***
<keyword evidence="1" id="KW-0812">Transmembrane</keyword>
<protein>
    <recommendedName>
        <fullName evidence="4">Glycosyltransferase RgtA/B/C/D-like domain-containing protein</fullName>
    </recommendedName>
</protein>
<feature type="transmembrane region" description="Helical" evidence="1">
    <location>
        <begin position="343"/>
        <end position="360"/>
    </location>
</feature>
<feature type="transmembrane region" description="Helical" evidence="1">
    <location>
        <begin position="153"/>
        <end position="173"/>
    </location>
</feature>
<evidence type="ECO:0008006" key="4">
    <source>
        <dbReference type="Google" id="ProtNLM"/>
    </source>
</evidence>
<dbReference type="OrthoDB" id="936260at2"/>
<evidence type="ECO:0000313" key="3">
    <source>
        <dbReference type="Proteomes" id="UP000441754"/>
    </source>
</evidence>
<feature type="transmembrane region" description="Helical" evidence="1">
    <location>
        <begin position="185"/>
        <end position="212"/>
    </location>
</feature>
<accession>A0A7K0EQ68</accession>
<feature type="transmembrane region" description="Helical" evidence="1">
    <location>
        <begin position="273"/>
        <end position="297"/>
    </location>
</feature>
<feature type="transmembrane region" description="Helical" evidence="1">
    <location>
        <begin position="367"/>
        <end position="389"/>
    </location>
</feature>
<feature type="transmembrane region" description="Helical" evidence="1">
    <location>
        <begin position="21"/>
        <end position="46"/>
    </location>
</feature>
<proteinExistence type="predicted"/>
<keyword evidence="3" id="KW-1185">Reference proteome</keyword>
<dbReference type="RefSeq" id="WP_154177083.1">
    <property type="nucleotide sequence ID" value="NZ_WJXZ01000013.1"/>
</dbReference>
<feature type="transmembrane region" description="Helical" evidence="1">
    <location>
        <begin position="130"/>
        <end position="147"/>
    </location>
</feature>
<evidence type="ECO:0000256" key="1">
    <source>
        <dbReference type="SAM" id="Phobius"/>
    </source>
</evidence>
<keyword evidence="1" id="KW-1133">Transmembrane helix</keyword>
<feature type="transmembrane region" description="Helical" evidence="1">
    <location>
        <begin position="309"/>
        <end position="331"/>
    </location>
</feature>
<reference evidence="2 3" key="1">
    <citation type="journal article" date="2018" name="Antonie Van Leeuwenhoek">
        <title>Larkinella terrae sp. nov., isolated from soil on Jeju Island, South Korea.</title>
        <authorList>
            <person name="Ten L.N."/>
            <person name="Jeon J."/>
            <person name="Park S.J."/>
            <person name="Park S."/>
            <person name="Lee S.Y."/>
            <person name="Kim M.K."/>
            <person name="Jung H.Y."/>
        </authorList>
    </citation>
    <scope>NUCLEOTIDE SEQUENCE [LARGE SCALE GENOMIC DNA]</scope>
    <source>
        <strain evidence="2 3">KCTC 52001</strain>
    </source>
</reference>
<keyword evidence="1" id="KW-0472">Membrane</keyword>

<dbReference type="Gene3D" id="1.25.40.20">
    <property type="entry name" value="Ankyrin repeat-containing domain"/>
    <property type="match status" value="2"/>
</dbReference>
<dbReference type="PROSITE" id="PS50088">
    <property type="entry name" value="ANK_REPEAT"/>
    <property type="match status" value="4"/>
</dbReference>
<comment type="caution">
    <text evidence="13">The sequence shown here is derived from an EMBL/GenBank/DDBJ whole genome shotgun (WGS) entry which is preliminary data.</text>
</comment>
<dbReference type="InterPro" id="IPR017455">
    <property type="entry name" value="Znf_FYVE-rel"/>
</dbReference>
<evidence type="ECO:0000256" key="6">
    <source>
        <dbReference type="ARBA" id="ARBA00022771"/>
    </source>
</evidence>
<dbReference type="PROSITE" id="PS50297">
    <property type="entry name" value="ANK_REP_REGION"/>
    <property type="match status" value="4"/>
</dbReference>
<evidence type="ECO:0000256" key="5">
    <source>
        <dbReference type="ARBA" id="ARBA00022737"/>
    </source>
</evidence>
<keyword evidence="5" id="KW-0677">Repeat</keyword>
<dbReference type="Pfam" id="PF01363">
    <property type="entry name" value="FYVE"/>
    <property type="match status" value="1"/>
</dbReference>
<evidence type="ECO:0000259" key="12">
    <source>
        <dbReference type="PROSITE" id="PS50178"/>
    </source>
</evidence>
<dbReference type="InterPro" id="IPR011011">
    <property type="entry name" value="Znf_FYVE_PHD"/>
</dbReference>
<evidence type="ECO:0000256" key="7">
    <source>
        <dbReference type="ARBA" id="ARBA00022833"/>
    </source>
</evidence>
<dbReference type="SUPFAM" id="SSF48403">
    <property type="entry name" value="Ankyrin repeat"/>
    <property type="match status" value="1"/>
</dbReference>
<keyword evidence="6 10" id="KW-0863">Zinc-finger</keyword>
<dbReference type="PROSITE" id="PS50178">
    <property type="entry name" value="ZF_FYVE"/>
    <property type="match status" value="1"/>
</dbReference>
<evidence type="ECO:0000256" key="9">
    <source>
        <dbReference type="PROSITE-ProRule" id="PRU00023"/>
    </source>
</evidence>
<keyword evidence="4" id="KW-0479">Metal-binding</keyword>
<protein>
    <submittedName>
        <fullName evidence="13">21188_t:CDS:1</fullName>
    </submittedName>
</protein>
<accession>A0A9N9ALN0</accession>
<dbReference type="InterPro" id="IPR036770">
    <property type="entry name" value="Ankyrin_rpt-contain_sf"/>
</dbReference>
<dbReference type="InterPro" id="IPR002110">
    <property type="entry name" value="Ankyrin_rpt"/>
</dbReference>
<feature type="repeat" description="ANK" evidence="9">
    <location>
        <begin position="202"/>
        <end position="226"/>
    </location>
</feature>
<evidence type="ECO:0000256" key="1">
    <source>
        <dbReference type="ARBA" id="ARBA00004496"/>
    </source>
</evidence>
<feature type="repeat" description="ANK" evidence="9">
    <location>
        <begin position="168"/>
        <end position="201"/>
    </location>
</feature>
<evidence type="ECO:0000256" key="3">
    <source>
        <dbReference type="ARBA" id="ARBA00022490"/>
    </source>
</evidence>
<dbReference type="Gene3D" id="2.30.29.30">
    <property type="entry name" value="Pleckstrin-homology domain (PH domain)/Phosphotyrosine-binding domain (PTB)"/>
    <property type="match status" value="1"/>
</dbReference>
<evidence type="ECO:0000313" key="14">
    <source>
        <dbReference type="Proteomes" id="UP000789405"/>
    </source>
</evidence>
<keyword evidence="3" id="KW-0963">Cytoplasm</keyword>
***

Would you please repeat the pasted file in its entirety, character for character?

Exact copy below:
<keyword evidence="1" id="KW-0812">Transmembrane</keyword>
<protein>
    <recommendedName>
        <fullName evidence="4">Glycosyltransferase RgtA/B/C/D-like domain-containing protein</fullName>
    </recommendedName>
</protein>
<feature type="transmembrane region" description="Helical" evidence="1">
    <location>
        <begin position="343"/>
        <end position="360"/>
    </location>
</feature>
<feature type="transmembrane region" description="Helical" evidence="1">
    <location>
        <begin position="153"/>
        <end position="173"/>
    </location>
</feature>
<evidence type="ECO:0008006" key="4">
    <source>
        <dbReference type="Google" id="ProtNLM"/>
    </source>
</evidence>
<dbReference type="OrthoDB" id="936260at2"/>
<evidence type="ECO:0000313" key="3">
    <source>
        <dbReference type="Proteomes" id="UP000441754"/>
    </source>
</evidence>
<feature type="transmembrane region" description="Helical" evidence="1">
    <location>
        <begin position="185"/>
        <end position="212"/>
    </location>
</feature>
<accession>A0A7K0EQ68</accession>
<feature type="transmembrane region" description="Helical" evidence="1">
    <location>
        <begin position="273"/>
        <end position="297"/>
    </location>
</feature>
<feature type="transmembrane region" description="Helical" evidence="1">
    <location>
        <begin position="367"/>
        <end position="389"/>
    </location>
</feature>
<feature type="transmembrane region" description="Helical" evidence="1">
    <location>
        <begin position="21"/>
        <end position="46"/>
    </location>
</feature>
<proteinExistence type="predicted"/>
<keyword evidence="3" id="KW-1185">Reference proteome</keyword>
<dbReference type="RefSeq" id="WP_154177083.1">
    <property type="nucleotide sequence ID" value="NZ_WJXZ01000013.1"/>
</dbReference>
<feature type="transmembrane region" description="Helical" evidence="1">
    <location>
        <begin position="130"/>
        <end position="147"/>
    </location>
</feature>
<evidence type="ECO:0000256" key="1">
    <source>
        <dbReference type="SAM" id="Phobius"/>
    </source>
</evidence>
<keyword evidence="1" id="KW-1133">Transmembrane helix</keyword>
<feature type="transmembrane region" description="Helical" evidence="1">
    <location>
        <begin position="309"/>
        <end position="331"/>
    </location>
</feature>
<reference evidence="2 3" key="1">
    <citation type="journal article" date="2018" name="Antonie Van Leeuwenhoek">
        <title>Larkinella terrae sp. nov., isolated from soil on Jeju Island, South Korea.</title>
        <authorList>
            <person name="Ten L.N."/>
            <person name="Jeon J."/>
            <person name="Park S.J."/>
            <person name="Park S."/>
            <person name="Lee S.Y."/>
            <person name="Kim M.K."/>
            <person name="Jung H.Y."/>
        </authorList>
    </citation>
    <scope>NUCLEOTIDE SEQUENCE [LARGE SCALE GENOMIC DNA]</scope>
    <source>
        <strain evidence="2 3">KCTC 52001</strain>
    </source>
</reference>
<keyword evidence="1" id="KW-0472">Membrane</keyword>

<dbReference type="Gene3D" id="1.25.40.20">
    <property type="entry name" value="Ankyrin repeat-containing domain"/>
    <property type="match status" value="2"/>
</dbReference>
<dbReference type="PROSITE" id="PS50088">
    <property type="entry name" value="ANK_REPEAT"/>
    <property type="match status" value="4"/>
</dbReference>
<comment type="caution">
    <text evidence="13">The sequence shown here is derived from an EMBL/GenBank/DDBJ whole genome shotgun (WGS) entry which is preliminary data.</text>
</comment>
<dbReference type="InterPro" id="IPR017455">
    <property type="entry name" value="Znf_FYVE-rel"/>
</dbReference>
<evidence type="ECO:0000256" key="6">
    <source>
        <dbReference type="ARBA" id="ARBA00022771"/>
    </source>
</evidence>
<dbReference type="PROSITE" id="PS50297">
    <property type="entry name" value="ANK_REP_REGION"/>
    <property type="match status" value="4"/>
</dbReference>
<evidence type="ECO:0000256" key="5">
    <source>
        <dbReference type="ARBA" id="ARBA00022737"/>
    </source>
</evidence>
<keyword evidence="5" id="KW-0677">Repeat</keyword>
<dbReference type="Pfam" id="PF01363">
    <property type="entry name" value="FYVE"/>
    <property type="match status" value="1"/>
</dbReference>
<evidence type="ECO:0000259" key="12">
    <source>
        <dbReference type="PROSITE" id="PS50178"/>
    </source>
</evidence>
<dbReference type="InterPro" id="IPR011011">
    <property type="entry name" value="Znf_FYVE_PHD"/>
</dbReference>
<evidence type="ECO:0000256" key="7">
    <source>
        <dbReference type="ARBA" id="ARBA00022833"/>
    </source>
</evidence>
<dbReference type="SUPFAM" id="SSF48403">
    <property type="entry name" value="Ankyrin repeat"/>
    <property type="match status" value="1"/>
</dbReference>
<keyword evidence="6 10" id="KW-0863">Zinc-finger</keyword>
<dbReference type="PROSITE" id="PS50178">
    <property type="entry name" value="ZF_FYVE"/>
    <property type="match status" value="1"/>
</dbReference>
<evidence type="ECO:0000256" key="9">
    <source>
        <dbReference type="PROSITE-ProRule" id="PRU00023"/>
    </source>
</evidence>
<keyword evidence="4" id="KW-0479">Metal-binding</keyword>
<protein>
    <submittedName>
        <fullName evidence="13">21188_t:CDS:1</fullName>
    </submittedName>
</protein>
<accession>A0A9N9ALN0</accession>
<dbReference type="InterPro" id="IPR036770">
    <property type="entry name" value="Ankyrin_rpt-contain_sf"/>
</dbReference>
<dbReference type="InterPro" id="IPR002110">
    <property type="entry name" value="Ankyrin_rpt"/>
</dbReference>
<feature type="repeat" description="ANK" evidence="9">
    <location>
        <begin position="202"/>
        <end position="226"/>
    </location>
</feature>
<evidence type="ECO:0000256" key="1">
    <source>
        <dbReference type="ARBA" id="ARBA00004496"/>
    </source>
</evidence>
<feature type="repeat" description="ANK" evidence="9">
    <location>
        <begin position="168"/>
        <end position="201"/>
    </location>
</feature>
<evidence type="ECO:0000256" key="3">
    <source>
        <dbReference type="ARBA" id="ARBA00022490"/>
    </source>
</evidence>
<dbReference type="Gene3D" id="2.30.29.30">
    <property type="entry name" value="Pleckstrin-homology domain (PH domain)/Phosphotyrosine-binding domain (PTB)"/>
    <property type="match status" value="1"/>
</dbReference>
<evidence type="ECO:0000313" key="14">
    <source>
        <dbReference type="Proteomes" id="UP000789405"/>
    </source>
</evidence>
<keyword evidence="3" id="KW-0963">Cytoplasm</keyword>